Japan Needs US Help to Counter Chinese Digital Yuan, Says a Lawmaker from Japan’s ruling Liberal Democratic Party

Japanese GMO Internet Company Gets Approval to Issue First Japanese Yen-Pegged Stablecoin
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Japan needs support from the US Federal Reserve to keep a check on the potential of Chinese Digital Yuan, said Norihiro Nakayam, a senior lawmaker in Prime Minister Shinzo Abe’s ruling Liberal Democratic party.

According to a publication of Bloomberg on February 6, a group of about 70 lawmakers from Japan’s ruling party, which has been working on proposals to issue digital currency, is set to release the details of the proposal on February 7 to pave the way for digital currency use in Japan.

Talking to Bloomberg before the release of proposal, Nakayama hoped that the US Fed would also join the group created by the Bank of International Settlement (BIS) and six other central banks including the Bank of Japan (BOJ).

Nakayama said that Digital Yuan is threat to global financial system but Japan alone could not counter it. He said:

We sense the digital yuan is a challenge to the existing global reserve currency system and currency hegemon. Without the U.S., we cannot counter China’s efforts to challenge the existing reserve currency and international settlement system.”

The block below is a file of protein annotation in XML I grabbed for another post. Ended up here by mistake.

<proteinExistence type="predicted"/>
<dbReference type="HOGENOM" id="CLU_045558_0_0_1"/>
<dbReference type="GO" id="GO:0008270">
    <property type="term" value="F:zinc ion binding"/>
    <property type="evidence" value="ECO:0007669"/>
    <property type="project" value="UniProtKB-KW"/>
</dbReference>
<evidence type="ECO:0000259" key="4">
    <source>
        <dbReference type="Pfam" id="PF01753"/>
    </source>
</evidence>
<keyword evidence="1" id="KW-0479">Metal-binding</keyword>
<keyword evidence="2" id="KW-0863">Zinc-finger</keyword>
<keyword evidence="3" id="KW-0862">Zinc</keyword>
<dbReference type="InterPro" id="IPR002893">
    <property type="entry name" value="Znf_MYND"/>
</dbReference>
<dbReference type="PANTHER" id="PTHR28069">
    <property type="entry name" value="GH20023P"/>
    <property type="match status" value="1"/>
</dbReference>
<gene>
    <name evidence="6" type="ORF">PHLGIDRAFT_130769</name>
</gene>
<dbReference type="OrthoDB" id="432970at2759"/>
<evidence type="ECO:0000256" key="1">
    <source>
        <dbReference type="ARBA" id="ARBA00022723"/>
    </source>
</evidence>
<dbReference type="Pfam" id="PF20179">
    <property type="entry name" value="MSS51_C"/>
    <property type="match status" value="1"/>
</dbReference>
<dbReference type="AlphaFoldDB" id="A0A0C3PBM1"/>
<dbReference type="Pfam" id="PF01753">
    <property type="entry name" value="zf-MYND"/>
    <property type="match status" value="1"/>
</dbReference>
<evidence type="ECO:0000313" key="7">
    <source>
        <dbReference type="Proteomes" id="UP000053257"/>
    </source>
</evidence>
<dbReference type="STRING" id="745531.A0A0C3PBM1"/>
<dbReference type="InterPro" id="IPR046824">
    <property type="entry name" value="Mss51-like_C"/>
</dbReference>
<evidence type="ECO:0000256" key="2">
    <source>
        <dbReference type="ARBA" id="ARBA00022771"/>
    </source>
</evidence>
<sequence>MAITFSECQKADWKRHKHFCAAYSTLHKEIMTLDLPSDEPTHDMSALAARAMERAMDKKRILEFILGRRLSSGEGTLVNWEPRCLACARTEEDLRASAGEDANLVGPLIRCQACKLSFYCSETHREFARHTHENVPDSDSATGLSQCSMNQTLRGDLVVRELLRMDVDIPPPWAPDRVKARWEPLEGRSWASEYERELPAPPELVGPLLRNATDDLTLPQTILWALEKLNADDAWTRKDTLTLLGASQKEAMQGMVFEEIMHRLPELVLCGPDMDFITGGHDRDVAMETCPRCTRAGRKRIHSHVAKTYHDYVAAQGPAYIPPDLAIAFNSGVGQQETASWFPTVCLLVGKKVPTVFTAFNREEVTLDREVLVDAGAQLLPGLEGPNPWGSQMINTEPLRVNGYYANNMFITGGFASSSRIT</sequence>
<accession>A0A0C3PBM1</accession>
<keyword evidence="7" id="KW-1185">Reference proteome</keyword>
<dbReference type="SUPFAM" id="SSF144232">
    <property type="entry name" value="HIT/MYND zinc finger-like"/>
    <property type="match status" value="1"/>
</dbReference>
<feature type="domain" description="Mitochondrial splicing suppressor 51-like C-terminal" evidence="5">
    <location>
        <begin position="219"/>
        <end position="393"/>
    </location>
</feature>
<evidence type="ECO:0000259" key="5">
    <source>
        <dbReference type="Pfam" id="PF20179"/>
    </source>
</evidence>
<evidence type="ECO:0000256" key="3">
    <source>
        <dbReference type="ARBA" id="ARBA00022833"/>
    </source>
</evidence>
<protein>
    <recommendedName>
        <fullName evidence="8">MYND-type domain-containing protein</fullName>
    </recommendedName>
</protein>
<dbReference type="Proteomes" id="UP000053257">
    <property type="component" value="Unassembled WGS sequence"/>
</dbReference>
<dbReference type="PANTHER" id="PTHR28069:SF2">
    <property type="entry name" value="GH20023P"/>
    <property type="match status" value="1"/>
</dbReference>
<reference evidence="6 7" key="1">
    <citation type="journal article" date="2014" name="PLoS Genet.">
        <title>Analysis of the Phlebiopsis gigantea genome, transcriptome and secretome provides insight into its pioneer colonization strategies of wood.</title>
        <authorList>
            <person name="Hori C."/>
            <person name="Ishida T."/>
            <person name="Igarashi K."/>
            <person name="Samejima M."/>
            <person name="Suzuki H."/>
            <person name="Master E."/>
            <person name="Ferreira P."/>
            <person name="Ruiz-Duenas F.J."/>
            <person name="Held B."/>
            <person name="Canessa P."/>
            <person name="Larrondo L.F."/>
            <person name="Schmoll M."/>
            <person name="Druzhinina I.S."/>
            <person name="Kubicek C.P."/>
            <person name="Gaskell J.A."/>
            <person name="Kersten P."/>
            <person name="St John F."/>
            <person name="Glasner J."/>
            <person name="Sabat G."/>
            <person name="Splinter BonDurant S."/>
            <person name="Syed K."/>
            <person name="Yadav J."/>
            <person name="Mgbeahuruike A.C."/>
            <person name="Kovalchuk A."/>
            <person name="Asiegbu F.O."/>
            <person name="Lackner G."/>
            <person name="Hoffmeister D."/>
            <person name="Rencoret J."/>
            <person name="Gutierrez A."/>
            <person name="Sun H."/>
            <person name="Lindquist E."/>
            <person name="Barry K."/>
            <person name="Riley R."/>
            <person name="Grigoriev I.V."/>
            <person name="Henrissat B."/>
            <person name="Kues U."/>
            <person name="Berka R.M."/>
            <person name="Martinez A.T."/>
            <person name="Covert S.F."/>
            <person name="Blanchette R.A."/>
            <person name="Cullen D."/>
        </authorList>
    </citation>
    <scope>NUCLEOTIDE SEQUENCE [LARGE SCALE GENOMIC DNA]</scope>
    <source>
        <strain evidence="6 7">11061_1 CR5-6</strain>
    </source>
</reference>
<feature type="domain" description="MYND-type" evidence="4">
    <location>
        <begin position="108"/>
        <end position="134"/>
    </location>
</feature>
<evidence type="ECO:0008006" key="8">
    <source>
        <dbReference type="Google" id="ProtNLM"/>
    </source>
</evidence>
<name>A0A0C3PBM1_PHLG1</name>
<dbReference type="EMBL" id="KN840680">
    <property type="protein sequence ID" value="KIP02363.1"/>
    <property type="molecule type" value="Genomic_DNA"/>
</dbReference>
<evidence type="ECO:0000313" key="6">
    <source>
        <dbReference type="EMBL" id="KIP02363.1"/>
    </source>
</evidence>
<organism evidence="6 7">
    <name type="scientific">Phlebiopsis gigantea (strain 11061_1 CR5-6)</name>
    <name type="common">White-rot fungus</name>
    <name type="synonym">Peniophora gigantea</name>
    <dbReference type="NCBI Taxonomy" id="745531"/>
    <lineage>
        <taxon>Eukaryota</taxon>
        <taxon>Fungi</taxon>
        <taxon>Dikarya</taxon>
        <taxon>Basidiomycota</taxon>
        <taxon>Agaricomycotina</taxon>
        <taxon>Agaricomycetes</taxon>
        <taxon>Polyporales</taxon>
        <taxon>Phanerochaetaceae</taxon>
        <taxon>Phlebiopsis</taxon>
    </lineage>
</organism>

Nakayama comments highlights the growing concerns of Japan over Chinese digital currency and payment system DCEP which is expected to be launched later this year. But Chinese move alone is not a catalyst to this increased interest of central banks about issuing their own digital currency. Facebook’s stablecoin project Libra have also sparked central banks around the world to get up to speed on how digital currencies would function and what their impact could be on the existing financial systems.

He further said:

There are 1.4 billion people in China, so within the one belt, one road digital economic framework, the digital yuan has a high likelihood of becoming the standard within that digital economy.”

Nakayama further pointed out that China had already a large presence in Africa and therefore, Japan should had some technological know-how and capacity to respond to the challenge of the digital yuan before it goes live.

Hiromi Yamaoka, the former head of financial settlements at the BOJ, in a separate interview, said that digitizing the Yuan will increase the might of Yuan, and if the yuan is used more widely than the yen it will lead to a decline in Japan’s economic power from mid to long term.

The news followed the US Fed governor Lael Brainard’s speech at the Stanford Graduate School of Business at California in which she said that the US Fed was looking into the issues around digital payments and currencies including the costs and potential benefits of issuing its own digital currency.


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